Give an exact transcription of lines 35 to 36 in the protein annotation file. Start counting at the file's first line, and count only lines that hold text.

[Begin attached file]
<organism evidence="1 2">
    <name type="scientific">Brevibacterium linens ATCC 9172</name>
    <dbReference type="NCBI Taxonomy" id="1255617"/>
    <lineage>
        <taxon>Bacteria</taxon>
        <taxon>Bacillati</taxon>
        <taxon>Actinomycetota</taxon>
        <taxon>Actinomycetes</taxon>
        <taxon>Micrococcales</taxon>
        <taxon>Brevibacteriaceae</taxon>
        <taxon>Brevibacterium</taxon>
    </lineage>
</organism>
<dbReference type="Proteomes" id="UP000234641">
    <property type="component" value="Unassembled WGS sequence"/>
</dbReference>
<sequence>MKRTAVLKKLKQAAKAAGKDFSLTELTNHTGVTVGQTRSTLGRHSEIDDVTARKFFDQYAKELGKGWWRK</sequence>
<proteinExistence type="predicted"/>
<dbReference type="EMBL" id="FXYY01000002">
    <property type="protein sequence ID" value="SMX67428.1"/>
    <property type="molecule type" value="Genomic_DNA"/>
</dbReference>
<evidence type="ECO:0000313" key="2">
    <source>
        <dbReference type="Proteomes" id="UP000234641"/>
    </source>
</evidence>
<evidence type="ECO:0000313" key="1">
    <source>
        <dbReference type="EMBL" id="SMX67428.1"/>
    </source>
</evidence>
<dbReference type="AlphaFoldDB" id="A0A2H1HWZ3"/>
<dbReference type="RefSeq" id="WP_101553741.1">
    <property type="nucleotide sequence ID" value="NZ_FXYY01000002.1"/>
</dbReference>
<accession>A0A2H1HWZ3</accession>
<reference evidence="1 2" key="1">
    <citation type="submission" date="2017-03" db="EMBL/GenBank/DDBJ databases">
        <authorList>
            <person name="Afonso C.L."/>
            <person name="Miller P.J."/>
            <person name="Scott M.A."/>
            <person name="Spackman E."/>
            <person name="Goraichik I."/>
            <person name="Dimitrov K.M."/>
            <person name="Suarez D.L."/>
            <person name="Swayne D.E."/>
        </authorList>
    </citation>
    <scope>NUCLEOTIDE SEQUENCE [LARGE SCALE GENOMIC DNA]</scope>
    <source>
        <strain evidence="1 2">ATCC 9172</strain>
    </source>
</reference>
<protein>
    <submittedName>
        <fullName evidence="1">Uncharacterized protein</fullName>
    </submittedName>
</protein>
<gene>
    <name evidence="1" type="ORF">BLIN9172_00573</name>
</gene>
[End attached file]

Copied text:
    <property type="nucleotide sequence ID" value="NZ_FXYY01000002.1"/>
</dbReference>